20 October, 2019 - Fires blaze in Chapada dos Veadeiros for more than a week. The Brazilian Army say that access to the area is “impossible” and attempts are being made to stop it from spreading.
Wildfires continue to burn throughout Chapada dos Veadeiros, a national park in central Brazil, as firefighters struggle to contain them. According to local authorities, several areas of the park remain in flames more than a week after it started. It comes weeks after wildfires in the Amazon rainforest in the north of Brazil sparked global outcry.
The army and local fire brigade managed to bring fires in Alto Paraiso de Goias, in the north of the national park where the wildfire originally started, under control. However, since Thursday (17), the flames have spread uncontrolled to other points across the reserve.
“The fire is in an extremely steep region that makes access there practically impossible,” lieutenant Paulo Santos, commander of the military unit, told Brazilian news outlet G1. “Our focus now is to protect the neighboring properties and to stop the fire from spreading further.”
The cause of the fire is currently unknown yet Fernando Tatagiba, the park manager, claims it was a criminal act, according to G1. Although the area is dry at this time of year, it isn’t affected by natural wildfires, said Tatagiba, before adding, “100 percent of fires in the dry Cerrado region is caused by man.” The Federal Police have opened a criminal investigation into the origin of the fire, yet no suspects have been identified.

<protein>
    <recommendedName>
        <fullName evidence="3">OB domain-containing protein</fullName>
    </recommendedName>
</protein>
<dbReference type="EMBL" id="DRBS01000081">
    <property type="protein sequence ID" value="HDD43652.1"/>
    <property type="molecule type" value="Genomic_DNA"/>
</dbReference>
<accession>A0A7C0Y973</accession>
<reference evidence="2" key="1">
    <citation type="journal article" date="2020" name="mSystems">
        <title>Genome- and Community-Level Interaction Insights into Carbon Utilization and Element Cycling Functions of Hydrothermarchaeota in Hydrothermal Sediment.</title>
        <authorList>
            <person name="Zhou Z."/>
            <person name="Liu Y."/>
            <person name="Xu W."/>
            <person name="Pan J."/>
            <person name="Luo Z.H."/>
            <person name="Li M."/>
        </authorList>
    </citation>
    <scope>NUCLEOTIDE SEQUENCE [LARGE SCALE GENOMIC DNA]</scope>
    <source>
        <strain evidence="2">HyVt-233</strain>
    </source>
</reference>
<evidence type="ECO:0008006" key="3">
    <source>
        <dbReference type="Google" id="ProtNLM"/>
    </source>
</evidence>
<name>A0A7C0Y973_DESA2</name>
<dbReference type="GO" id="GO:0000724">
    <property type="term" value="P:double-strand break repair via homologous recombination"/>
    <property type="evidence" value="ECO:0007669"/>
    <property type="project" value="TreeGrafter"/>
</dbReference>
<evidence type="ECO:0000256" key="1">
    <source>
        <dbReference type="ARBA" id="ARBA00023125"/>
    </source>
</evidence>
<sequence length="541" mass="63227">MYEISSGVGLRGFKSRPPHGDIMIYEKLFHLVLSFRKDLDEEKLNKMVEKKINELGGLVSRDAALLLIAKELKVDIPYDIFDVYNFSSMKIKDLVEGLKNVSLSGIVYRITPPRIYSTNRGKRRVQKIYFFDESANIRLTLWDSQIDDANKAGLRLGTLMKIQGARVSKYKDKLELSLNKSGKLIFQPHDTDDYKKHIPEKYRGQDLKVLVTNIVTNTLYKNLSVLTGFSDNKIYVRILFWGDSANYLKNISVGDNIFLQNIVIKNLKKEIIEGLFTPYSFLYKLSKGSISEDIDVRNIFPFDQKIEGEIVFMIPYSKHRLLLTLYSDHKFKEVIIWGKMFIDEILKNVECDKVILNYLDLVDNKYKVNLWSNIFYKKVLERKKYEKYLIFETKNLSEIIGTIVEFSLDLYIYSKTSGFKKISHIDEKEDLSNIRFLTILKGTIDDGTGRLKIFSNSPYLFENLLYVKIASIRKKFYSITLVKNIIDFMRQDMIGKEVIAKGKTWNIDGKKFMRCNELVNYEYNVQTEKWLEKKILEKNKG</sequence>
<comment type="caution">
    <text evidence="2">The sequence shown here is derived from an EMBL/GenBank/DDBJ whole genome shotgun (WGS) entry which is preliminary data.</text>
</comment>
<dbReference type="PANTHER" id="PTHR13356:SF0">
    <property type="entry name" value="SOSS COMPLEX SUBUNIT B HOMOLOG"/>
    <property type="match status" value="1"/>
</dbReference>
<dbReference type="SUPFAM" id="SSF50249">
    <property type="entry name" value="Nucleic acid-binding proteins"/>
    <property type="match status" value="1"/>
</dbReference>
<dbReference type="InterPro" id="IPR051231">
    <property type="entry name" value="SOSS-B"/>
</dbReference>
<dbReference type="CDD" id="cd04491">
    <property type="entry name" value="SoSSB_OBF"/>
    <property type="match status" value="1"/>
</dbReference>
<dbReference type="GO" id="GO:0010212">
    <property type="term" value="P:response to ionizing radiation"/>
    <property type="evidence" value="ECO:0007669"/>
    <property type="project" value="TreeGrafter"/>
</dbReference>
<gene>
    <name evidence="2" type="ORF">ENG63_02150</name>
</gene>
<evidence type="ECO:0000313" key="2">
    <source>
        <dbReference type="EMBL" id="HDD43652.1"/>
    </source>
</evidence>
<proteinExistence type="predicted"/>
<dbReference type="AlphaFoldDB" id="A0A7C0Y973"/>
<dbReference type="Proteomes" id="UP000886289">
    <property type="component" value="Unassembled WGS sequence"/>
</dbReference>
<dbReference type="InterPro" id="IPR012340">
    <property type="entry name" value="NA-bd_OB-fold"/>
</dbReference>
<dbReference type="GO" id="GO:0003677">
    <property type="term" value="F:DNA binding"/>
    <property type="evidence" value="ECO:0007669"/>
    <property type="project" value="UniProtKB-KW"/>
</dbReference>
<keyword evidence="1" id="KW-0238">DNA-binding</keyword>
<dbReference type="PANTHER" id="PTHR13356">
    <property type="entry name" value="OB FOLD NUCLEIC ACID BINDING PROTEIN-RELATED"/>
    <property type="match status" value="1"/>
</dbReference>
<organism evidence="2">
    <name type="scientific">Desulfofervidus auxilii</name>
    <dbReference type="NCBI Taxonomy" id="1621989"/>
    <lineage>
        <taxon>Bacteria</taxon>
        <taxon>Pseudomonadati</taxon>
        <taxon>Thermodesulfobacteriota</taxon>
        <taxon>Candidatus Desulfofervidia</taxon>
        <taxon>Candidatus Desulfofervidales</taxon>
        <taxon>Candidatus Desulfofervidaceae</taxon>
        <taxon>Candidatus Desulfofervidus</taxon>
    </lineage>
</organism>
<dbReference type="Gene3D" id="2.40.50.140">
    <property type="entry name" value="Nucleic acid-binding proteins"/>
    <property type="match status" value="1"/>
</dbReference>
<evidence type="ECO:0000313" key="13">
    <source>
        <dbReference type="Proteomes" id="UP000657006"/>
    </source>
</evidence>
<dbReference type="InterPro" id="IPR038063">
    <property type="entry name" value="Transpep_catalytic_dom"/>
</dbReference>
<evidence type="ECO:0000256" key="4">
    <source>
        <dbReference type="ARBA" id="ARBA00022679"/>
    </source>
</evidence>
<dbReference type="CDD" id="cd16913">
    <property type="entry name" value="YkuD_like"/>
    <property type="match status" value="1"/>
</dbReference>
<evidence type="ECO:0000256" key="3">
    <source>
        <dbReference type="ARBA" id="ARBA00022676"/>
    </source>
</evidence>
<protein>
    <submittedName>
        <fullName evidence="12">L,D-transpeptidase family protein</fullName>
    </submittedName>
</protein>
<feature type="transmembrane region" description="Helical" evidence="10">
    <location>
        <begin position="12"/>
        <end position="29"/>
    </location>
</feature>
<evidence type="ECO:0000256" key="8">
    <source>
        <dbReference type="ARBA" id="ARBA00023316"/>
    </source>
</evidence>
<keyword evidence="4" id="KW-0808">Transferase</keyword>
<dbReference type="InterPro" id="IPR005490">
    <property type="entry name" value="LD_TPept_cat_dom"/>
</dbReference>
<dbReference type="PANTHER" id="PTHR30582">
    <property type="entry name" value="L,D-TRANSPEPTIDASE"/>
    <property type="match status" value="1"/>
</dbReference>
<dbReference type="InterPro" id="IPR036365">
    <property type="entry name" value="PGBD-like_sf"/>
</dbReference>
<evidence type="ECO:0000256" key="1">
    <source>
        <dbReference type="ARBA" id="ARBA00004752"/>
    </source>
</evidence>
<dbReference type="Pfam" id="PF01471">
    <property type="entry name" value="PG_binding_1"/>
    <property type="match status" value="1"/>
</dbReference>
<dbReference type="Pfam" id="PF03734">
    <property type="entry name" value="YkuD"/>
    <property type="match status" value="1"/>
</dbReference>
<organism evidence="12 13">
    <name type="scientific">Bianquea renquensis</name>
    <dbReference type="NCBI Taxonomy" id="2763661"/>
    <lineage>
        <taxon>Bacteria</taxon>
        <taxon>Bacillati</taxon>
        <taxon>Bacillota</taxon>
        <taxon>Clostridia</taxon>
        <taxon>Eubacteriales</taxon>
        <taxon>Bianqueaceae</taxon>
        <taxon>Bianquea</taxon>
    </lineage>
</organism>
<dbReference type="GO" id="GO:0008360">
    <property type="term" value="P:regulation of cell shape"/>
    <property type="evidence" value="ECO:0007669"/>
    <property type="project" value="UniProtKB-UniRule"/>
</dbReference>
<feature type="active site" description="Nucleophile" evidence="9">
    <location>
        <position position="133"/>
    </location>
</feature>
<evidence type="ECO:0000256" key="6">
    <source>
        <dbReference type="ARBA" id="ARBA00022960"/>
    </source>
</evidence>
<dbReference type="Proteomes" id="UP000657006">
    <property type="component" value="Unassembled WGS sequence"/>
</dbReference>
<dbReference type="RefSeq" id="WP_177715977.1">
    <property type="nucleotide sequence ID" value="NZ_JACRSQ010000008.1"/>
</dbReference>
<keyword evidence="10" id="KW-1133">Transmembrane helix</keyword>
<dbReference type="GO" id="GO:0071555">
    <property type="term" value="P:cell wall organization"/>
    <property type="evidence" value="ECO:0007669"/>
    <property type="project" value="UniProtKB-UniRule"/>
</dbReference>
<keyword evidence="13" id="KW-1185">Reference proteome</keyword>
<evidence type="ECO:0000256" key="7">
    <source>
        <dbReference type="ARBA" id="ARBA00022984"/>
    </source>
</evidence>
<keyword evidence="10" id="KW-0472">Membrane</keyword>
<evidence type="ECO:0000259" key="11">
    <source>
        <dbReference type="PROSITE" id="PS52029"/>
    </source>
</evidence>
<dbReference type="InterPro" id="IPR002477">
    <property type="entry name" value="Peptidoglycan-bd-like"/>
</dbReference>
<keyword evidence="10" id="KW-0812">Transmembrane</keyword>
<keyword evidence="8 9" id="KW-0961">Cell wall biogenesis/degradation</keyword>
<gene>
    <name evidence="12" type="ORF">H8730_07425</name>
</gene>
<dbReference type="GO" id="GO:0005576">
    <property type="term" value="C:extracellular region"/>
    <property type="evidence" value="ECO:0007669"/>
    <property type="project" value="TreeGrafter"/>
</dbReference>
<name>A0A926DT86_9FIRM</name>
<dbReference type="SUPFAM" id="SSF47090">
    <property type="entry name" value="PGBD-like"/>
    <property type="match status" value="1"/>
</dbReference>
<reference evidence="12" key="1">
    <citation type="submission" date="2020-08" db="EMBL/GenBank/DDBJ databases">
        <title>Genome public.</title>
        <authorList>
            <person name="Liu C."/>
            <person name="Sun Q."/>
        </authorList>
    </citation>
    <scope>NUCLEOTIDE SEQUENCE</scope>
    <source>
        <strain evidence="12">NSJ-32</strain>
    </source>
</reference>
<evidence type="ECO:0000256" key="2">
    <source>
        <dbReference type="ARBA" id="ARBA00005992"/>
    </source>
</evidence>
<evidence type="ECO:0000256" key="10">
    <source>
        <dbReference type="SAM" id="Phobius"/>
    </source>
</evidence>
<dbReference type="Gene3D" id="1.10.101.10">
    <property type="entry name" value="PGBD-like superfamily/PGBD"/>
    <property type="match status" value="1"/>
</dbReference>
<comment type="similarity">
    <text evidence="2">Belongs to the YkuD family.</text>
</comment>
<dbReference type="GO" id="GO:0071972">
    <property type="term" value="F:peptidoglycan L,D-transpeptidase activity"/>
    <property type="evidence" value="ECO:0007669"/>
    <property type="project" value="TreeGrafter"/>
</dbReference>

Firefighters said it’s not possible to estimate the extent of the damage of the park’s second wildfire this year. The first was at the end of September when fires destroyed nearly 15 thousand acres of land until they were brought under control six days after they started.
The Chapada dos Veadeiros spans an area of more than 741 thousand acres of land in the central state of Goias and is the largest area of conservation of Cerrado (a tropical savanna ecoregion) in the world. It’s an area of significant biological importance and is home to armadillos, jaguars, toucans and several species of orchids.
The wildfires in Chapada dos Veadeiros national park is a blow for the Brazilian government who was severely criticized by world leaders and wildlife protection organizations for their slow response to the fires in the Amazon. Thousands of uncontrolled fires destroyed nearly eight thousand kilometers squared of Amazon rainforest, the worst wildfire in the region since 2005.
The fires started in September and continue to burn until now. It’s widely thought that local farmers and loggers started the fires to clear land for crops or grazing, although Brazilian president Jair Bolsonaro blamed local NGOs. He has not commented on the wildfires in Chapada dos Veadeiros.